Dozens of arbitration-eligible players still have to get their salaries figured out for the 2022 season, and now that the lockout is over, March 22 is the new deadline for teams and players to submit numbers, The Athletic’s Ken Rosenthal reports (Twitter link). Since a good number of these arbitration cases won’t be settled by March 22, this means arb hearings will stretch into the actual regular season, which is now set to begin on April 7.
As usual, teams will reduce their list of arbitration-eligibles via contract agreements prior to March 22, or perhaps even by trading or releasing some eligible players. Though the official non-tender deadline still took place just prior to the lockout, it could be that some clubs have simply changed their minds on some players, or have new priorities in terms of cutting or adding to payroll. With this in mind, the likelihood of even more players becoming available will only add to what already be an absolute frenzy of a free agent and trade market in the aftermath of the lockout.
The sheer amount of front office business could see a shift in how teams or players address these arbitration cases. While obviously both sides have a specific price in mind and aren’t going to agree to a major discount, there could be a little bit more sway on one side or the other just in the same of getting a deal done. The sooner an agreement is reached, the sooner the player can fully concentrate on getting ready for the season, and the team can check one item off a lengthy to-do list.
In recent years, clubs have been more apt to deploy the “file and trial” strategy of not negotiating (apart from discussing multi-year extensions) after the figure-exchange deadline for arb-eligible players. The strategy is to exert a bit of pressure on players to accept an arb-avoiding contract in advance of the deadline, so both sides can sidestep the uncertainty that often goes into an arbitration hearing. It remains to be seen if teams may be more willing to bend on talks post-deadline just in the name of getting a one-year settled pre-hearing, or if teams may perhaps be even more prone to “file and trial” tactics if they feel they have added leverage on particular players.
However, since hearings won’t take place until after Opening Day, some players will begin the season not knowing that they’ll exactly be earning, thus creating a very unusual situation and adding another wrinkle to a process that already lends itself to awkwardness. It isn’t uncommon for some hard feelings to develop from these hearings, and now a situation has been created where a team can openly criticize a player during a morning arbitration hearing, and then rely on that same player to be in the starting lineup of that evening’s game. While an arbiter will only be considering 2021 statistics in determining a 2022 salary, it is possible that some on-field events early in 2022 (a particularly hot or cold start by the player, or an injury) could impact how either side approaches presenting their case to the arbiter.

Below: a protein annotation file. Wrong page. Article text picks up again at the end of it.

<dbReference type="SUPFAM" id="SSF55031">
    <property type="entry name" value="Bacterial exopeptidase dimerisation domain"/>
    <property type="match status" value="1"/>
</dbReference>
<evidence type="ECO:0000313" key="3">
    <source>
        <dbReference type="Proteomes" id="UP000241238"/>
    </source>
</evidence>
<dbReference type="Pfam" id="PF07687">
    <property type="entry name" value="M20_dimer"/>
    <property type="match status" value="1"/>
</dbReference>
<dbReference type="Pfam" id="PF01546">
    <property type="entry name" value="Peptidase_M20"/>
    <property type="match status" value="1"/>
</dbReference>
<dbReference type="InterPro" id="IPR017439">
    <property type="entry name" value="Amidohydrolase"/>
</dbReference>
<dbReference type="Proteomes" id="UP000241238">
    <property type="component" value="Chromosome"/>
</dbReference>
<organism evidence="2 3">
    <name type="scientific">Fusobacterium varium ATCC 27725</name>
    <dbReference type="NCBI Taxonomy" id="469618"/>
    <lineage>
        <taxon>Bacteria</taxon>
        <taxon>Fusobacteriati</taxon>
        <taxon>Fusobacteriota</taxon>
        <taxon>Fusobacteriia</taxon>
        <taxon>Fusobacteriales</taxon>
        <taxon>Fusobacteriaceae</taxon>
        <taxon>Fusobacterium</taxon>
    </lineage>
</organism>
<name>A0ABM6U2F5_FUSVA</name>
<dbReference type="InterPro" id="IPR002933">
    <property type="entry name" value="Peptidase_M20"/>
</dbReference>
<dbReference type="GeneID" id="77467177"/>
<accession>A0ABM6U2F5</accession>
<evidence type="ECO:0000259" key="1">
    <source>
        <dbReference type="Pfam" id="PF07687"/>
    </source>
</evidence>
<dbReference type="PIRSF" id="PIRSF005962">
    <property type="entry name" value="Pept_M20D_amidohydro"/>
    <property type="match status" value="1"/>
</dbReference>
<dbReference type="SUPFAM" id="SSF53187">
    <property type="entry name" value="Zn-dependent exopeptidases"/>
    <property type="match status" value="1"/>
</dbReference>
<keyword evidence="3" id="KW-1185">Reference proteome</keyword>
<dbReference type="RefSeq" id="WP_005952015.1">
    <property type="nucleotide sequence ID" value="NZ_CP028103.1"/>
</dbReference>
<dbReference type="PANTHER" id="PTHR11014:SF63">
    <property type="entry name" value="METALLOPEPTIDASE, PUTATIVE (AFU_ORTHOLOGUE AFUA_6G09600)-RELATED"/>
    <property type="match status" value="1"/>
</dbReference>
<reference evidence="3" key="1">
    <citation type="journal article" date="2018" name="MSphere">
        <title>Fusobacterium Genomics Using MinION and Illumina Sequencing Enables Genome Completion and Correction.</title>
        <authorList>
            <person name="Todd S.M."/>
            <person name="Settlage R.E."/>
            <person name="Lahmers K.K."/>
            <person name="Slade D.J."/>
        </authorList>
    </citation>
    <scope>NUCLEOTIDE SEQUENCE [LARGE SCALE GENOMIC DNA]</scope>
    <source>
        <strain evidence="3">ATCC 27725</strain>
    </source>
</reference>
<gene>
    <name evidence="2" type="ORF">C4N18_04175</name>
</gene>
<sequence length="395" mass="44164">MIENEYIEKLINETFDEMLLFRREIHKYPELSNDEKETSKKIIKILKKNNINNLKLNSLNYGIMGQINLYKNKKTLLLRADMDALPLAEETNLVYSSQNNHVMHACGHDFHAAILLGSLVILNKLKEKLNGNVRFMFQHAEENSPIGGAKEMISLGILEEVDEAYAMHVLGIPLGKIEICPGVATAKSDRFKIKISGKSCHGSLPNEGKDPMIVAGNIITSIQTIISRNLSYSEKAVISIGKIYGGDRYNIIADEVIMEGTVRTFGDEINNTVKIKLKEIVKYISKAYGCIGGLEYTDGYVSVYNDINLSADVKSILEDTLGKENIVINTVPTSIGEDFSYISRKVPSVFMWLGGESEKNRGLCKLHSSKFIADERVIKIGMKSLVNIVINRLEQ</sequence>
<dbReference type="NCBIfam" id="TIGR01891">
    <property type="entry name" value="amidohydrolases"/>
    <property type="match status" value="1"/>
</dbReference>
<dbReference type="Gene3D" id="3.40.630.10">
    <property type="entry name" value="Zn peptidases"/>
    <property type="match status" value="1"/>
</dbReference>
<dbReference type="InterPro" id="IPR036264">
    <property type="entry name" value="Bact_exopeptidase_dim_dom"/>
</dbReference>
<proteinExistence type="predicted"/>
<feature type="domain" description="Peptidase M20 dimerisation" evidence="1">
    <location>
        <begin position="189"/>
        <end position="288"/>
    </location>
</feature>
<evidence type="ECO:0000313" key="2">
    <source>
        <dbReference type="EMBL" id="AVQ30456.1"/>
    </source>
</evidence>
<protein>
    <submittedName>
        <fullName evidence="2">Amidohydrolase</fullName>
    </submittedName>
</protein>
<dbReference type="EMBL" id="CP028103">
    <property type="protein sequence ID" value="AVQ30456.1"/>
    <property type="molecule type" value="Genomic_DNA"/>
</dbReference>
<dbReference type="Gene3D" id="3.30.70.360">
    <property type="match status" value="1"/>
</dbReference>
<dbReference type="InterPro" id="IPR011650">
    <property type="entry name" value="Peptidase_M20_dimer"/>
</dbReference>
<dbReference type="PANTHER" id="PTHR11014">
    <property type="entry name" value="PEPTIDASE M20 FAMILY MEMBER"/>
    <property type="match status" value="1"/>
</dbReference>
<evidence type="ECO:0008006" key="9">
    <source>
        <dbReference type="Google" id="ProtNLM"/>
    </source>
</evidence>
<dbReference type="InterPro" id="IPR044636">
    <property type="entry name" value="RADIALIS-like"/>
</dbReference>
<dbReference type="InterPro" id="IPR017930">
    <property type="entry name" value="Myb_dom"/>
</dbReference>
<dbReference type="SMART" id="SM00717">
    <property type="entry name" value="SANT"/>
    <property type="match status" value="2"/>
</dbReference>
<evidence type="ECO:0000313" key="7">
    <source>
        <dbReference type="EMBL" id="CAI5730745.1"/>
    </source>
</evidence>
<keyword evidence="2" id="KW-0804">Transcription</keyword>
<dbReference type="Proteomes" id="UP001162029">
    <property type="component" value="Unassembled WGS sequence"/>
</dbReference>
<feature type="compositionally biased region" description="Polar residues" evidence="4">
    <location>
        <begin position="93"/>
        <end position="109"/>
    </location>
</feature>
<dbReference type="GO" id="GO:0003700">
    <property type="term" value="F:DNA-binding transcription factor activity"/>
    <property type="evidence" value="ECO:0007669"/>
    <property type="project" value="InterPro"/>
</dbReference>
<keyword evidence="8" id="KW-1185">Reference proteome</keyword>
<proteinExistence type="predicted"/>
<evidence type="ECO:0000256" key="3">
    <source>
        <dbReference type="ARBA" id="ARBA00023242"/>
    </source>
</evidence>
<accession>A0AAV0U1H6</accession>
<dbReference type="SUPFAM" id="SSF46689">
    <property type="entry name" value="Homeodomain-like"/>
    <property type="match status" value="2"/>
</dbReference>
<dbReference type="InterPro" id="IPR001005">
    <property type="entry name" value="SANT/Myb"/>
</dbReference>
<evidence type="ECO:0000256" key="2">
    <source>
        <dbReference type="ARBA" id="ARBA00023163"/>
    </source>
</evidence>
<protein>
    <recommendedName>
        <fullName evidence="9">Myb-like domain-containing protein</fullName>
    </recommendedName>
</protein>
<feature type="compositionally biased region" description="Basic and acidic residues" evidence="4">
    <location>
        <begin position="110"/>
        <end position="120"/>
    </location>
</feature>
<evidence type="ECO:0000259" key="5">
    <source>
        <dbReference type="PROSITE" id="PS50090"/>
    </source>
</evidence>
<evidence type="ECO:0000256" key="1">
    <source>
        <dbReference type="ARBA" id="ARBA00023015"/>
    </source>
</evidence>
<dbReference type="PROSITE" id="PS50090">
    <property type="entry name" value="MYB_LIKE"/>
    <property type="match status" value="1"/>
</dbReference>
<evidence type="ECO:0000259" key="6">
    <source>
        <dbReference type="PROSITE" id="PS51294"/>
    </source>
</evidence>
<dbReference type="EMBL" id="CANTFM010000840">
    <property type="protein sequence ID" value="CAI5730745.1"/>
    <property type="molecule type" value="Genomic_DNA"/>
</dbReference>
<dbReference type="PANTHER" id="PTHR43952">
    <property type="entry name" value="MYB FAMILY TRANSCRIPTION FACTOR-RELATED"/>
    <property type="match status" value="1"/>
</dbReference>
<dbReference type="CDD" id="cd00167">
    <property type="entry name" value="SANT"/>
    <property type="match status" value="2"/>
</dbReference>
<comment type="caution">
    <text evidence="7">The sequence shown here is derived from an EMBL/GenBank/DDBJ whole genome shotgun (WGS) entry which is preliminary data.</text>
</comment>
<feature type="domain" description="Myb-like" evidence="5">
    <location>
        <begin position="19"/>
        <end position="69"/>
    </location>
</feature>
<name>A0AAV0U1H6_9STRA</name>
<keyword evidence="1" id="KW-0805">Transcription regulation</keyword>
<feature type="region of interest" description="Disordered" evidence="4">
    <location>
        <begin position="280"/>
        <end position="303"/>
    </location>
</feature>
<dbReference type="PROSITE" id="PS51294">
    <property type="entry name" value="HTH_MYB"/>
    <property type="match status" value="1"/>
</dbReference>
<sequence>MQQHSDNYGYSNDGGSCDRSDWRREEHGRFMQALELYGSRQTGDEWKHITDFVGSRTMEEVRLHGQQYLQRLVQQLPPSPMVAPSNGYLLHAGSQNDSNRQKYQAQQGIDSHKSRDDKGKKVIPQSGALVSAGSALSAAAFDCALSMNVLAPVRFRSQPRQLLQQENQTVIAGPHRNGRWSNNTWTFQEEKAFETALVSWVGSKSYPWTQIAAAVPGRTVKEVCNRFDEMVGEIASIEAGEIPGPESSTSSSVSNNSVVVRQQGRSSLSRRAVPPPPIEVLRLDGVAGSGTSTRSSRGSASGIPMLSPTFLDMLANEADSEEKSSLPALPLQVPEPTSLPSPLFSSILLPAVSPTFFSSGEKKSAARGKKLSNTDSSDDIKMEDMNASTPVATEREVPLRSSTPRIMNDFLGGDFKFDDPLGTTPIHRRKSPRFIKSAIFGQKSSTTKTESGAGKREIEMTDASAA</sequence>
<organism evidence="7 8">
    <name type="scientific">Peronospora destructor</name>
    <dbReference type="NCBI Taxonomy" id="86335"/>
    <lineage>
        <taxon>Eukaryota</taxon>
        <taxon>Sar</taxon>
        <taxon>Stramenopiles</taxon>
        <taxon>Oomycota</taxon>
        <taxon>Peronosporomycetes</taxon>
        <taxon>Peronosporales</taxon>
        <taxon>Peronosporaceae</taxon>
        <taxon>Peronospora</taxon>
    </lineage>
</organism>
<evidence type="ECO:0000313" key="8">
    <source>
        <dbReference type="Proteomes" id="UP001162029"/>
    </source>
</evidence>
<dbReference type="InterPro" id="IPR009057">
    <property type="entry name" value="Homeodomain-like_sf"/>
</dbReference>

Of note, the 2021-22 arbitration-eligible players are all still subject to the rules of the previous collective bargaining agreement. That said, there also weren’t many big changes made to the arb process under the new CBA, as the league refused to even discuss the standards relating to the amount of service time required to gain salary arbitration, or even to the player’s desire for a large increase in the number of Super Two-eligible players. However, pre-arbitration players will now enter their arb years on higher base salaries, thanks to the new bonus pool system for pre-arbitration players and the increase in the minimum salary.
One interesting detail does exist, as MLBTR has learned that for players who will be arbitration-eligible for the first time next winter, their statistics from the shortened 2020 season will be extrapolated to fit what the player “would have” done had the season been a standard 162 games. A player who hit 10 home runs in 2020, for instance, would be treated as if he had hit 27 homers. This formula involving 2020’s statistics will be used for all future arbitration hearings going forward. However, no such formula exists regarding the 2020 season for this year’s arb class, so teams and players can make whatever arguments they wish in hearings given the lack of a uniform standard for how 2020 statistics should be addressed.
MLB Trade Rumors has used Matt Swartz’s model for projecting arbitration salaries for the last 11 years, and here are the projections for both the remaining arb-eligible players, as well as the numbers for the players who agreed to deals prior to the non-tender deadline.